Finding the “Perfect” Associate

As everyone knows finding the “perfect’ associate doesn’t just happen by luck. To find an associate who will work well in your office, they need to have more than a Dental degree. They will need to have a practice philosophy similar to yours, they will need to be able to meld with the existing team, be personable with patients and you will want them to make a commitment to your practice. This sounds like a pretty tall order especially, if you are wanting to cut down on your own hours, you may end up accepting someone who doesn’t fit the bill just to give yourself a break. 

During your new potential associate recruiting you will want to ensure that you have more in common than just going to the same school or liking the same sort of outdoor activity. When you place a posting for a potential new associate, you will want to market your practice in a way that is true to its nature, ensuring that the perks of the practice are highlighted as well.

When you have a potential candidate visit the office for an in-person interview, you may want to have them review a recent new patient exam radiographs and intra oral pictures and see if their diagnosis for the patient would be similar to yours. This will help you see if their practice philosophy is similar to yours. If you will be co-treating patients, then similar treatment plans are a must. You may also want to try some role play with one of your team members and have the candidate explain treatment options to them to ensure that their explanations and descriptions are similar to yours.

Once you have made a decision about the new associate joining your practice you will want to send out an email blast to your patients welcoming the new associate to the practice. You will want to add information regarding their schooling, dental working history (if they have one) and some of their interests outside of practicing dentistry. This will also allow your team to get to know the new associate as well. You will want to state whether the new associate will be co-treating some of your current patients or will they be seeing new patients only.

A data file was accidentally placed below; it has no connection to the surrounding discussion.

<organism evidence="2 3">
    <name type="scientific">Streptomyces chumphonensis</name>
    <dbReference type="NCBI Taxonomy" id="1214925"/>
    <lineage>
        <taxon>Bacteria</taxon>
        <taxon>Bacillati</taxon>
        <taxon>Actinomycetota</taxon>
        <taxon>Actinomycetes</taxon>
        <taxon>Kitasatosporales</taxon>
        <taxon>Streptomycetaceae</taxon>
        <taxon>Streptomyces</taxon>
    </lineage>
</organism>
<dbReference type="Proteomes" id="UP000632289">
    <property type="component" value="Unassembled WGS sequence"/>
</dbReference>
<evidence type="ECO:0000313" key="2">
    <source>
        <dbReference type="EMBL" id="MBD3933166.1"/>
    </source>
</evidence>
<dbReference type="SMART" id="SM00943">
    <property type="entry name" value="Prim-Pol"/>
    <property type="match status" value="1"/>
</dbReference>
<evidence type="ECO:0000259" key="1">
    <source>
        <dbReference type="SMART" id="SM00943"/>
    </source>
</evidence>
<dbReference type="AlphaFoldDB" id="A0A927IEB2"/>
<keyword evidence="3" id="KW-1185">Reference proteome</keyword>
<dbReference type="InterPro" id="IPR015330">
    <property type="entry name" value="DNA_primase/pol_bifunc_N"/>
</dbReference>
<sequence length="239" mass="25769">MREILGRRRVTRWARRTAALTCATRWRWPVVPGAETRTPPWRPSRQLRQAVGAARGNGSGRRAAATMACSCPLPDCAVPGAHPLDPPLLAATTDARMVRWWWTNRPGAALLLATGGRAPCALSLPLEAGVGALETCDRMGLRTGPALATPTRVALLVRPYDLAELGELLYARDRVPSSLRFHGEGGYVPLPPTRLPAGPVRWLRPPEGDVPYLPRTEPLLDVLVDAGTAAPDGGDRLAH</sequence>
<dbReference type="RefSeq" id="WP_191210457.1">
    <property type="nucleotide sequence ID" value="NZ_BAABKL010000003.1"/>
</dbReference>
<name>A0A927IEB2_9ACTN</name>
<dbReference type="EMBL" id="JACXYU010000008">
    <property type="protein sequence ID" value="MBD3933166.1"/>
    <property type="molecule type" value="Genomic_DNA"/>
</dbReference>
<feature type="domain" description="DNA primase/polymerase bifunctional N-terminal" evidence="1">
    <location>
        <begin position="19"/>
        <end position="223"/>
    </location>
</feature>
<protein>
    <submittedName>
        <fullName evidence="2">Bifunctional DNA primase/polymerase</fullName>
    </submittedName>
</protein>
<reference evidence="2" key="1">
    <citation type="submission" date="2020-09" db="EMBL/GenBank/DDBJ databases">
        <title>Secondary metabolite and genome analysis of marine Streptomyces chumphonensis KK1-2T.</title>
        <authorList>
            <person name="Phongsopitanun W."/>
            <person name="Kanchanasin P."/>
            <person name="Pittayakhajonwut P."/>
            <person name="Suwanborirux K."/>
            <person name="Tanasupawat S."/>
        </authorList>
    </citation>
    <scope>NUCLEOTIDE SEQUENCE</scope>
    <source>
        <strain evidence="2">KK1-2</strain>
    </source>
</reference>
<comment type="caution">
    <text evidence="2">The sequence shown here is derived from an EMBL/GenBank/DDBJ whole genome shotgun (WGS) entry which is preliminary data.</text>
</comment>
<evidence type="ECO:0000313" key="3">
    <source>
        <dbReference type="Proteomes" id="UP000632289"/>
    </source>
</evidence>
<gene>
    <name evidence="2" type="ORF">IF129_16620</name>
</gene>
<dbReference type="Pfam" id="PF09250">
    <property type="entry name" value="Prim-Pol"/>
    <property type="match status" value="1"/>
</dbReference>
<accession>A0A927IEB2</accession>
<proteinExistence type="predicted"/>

The verbiage that your team uses when introducing the new associate whether over the phone or in-person is very important as well. If there is a patient in for a hygiene appointment and the new associate will be do the recall exam, the hygienist should let the patient know in advance that Dr.  ___________ will be doing their recall exam today at the beginning of the appointment. The hygienists should also follow up with endorsement verbiage for the associate. This would sound like “You are going to like Dr.  _________   he is awesome with patients “ or for a nervous patient “You are going to like Dr. _________ she is very gentle with patients.” This endorsement will be important as it will be coming from a team member that is trusted already by the patient.

Once the associate starts in the practice your responsibility as an owner isn’t complete, especially if it is a newer grad that you have brought into the practice. You will want to continue to mentor, review treatment plans and intra oral pictures of completed treatment.  This will serve two purposes, firstly it will ensure that treatment is inline with your philosophy and secondly it will help the associate grow from a more experienced practitioner. If your new associate is more experienced you will still want to be checking on treatment delivered, notes made and treatment plans to ensure that they are within the profession’s guidelines.

Some offices find that associates aren’t committed and will move on quickly if their schedules aren’t profitable. In some practices this is inevitable if the hours are new hours to the practice or if it is a new practice altogether. To avoid this movement, you may want to offer a minimum compensation per day worked. If you are looking for an associate that will eventually transition into ownership of some or all of the practice then you will want to have a contract drawn up to ensure that all expectations are clear to each party.

As you can see there is a lot of work that goes into recruiting, hiring and onboarding a new associate. To ensure success for your patients and your team you may want to reach out to a coach to help make the whole process less stressful.

Leave a Comment

Your email address will not be published.

Get our accountability guide and learn how to transform your dental practice & create lasting results

Everyday I see dental practices make crucial mistakes that burnout their teams and turn away patients. I’ll show you how to change all that in this guide. Download the guide – it’s FREE!